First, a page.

Camel, Weasel, Whale

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2 Responses

  1. Samir Chopra says:


    Yes, indeed, things are complicated when they come to artificial agents. They don’t fit easily into established legal categories, and they don’t fit easily into our conceptual ones. Thinking about them is going to be hard, and its going to require computer scientists, lawyers, philosophers and legislators to devise a full-blown theory to get things ‘right.’ Somewhere along the way, we as a community need to figure out what the “best predictive and explanatory position” is – figuring that out will require what our ends are, and how we want to get there. As the examples of contracting and privacy show, treating artificial agents as legal agents will advance economic efficiency in one domain and not in another. It might result in corporate-friendly outcomes in one domain, and in another it might not. These considerations will be in the mix when legislators, courts and law professors writing law review articles think about whether artificial agents should be legal agents or not.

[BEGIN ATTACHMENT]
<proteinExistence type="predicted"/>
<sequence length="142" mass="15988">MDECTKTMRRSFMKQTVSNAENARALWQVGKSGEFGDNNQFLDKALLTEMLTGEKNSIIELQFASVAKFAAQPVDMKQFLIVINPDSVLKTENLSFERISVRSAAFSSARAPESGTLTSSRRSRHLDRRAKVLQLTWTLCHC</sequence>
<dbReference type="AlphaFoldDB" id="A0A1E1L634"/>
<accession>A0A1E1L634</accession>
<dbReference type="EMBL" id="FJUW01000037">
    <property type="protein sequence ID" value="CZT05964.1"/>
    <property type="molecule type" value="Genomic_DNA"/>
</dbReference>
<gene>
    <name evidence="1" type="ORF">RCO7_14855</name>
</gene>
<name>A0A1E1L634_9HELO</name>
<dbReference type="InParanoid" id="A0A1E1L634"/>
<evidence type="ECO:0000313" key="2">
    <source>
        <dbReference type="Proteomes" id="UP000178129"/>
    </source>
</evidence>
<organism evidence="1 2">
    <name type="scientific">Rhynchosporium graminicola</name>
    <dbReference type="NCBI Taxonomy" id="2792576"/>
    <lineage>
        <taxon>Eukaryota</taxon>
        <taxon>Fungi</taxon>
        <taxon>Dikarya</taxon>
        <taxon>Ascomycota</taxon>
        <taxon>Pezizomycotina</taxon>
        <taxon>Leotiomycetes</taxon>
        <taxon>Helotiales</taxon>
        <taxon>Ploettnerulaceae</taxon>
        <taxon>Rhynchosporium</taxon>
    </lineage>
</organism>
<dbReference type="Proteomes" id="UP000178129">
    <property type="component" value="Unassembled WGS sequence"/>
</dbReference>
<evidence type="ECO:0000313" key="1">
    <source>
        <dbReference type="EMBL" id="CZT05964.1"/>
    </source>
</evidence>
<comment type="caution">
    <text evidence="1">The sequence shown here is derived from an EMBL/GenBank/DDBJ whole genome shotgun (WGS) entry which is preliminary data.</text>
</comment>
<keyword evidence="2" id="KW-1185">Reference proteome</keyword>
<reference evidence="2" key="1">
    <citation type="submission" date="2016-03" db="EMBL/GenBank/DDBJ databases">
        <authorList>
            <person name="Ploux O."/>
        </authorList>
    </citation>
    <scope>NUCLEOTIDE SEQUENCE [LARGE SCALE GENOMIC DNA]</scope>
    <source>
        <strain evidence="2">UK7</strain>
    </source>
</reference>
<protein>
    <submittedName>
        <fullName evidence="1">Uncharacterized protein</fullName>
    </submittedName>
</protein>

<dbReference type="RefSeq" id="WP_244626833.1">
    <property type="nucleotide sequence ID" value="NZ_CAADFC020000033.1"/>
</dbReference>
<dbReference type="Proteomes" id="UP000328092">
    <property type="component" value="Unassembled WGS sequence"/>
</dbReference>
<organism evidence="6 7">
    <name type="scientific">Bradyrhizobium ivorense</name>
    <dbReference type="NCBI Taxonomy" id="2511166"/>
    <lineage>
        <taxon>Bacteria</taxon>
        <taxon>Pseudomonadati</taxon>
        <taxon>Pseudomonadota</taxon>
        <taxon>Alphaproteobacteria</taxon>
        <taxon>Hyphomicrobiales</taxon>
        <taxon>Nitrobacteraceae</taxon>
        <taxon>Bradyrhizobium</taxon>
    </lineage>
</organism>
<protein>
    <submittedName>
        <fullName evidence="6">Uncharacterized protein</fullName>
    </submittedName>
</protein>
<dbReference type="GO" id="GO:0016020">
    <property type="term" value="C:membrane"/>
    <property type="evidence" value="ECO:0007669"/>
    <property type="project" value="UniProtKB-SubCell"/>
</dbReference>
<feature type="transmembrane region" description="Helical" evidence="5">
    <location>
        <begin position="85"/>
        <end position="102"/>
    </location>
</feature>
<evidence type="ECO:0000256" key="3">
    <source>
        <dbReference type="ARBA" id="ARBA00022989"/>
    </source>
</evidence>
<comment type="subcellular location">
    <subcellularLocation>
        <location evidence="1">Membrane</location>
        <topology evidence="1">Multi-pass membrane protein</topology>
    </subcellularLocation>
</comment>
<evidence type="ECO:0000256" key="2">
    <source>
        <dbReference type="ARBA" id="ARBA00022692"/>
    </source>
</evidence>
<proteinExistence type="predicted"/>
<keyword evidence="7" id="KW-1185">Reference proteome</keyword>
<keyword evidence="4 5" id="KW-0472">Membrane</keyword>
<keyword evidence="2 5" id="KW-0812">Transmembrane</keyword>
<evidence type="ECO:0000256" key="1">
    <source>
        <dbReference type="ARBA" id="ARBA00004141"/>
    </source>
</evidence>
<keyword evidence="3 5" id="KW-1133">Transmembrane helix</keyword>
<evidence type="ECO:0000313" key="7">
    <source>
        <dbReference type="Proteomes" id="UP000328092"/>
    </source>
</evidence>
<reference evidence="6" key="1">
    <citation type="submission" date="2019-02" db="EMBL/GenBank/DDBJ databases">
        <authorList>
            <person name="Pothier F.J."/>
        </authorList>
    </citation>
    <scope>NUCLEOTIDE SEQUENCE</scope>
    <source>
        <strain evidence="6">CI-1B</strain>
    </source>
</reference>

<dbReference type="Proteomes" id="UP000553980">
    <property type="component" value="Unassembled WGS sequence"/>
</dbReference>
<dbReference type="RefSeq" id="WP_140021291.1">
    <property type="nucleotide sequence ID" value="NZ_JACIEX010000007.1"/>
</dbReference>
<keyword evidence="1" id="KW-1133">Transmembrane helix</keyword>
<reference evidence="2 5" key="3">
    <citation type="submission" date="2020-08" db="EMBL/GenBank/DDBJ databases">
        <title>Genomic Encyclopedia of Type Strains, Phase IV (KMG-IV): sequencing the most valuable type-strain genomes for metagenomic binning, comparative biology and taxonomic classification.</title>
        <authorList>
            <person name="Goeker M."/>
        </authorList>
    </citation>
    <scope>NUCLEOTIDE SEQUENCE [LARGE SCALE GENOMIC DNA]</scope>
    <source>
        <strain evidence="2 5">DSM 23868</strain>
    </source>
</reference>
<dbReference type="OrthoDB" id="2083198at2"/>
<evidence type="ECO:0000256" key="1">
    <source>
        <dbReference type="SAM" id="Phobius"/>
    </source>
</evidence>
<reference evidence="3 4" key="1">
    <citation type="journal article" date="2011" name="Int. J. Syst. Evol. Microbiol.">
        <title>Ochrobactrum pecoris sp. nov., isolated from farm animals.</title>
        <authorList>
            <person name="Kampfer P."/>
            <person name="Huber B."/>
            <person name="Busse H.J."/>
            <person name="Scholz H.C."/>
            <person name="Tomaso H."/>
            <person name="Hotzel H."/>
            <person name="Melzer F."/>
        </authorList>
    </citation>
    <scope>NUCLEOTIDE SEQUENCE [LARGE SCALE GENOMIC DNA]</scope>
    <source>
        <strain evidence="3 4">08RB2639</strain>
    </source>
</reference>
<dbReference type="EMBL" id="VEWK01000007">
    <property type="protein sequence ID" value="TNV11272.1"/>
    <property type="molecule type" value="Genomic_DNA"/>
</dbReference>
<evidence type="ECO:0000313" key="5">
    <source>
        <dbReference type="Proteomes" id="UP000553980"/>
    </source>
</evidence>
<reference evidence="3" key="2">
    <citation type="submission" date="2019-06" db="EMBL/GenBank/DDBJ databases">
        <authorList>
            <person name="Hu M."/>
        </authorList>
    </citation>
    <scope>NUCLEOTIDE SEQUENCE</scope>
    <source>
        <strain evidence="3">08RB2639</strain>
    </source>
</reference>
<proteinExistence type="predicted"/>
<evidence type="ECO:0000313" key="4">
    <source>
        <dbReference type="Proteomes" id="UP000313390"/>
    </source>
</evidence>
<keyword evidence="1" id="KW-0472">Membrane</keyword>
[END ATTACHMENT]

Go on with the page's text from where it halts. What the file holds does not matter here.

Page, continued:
My book is a contribution to that debate; no more, no less.

  2. Ryan Calo says:

    It sounds to me as though we are on the same page. I certainly agree that the book represents a significant contribution to the fledgling literature here. Please don’t read my previous posts as indicating otherwise!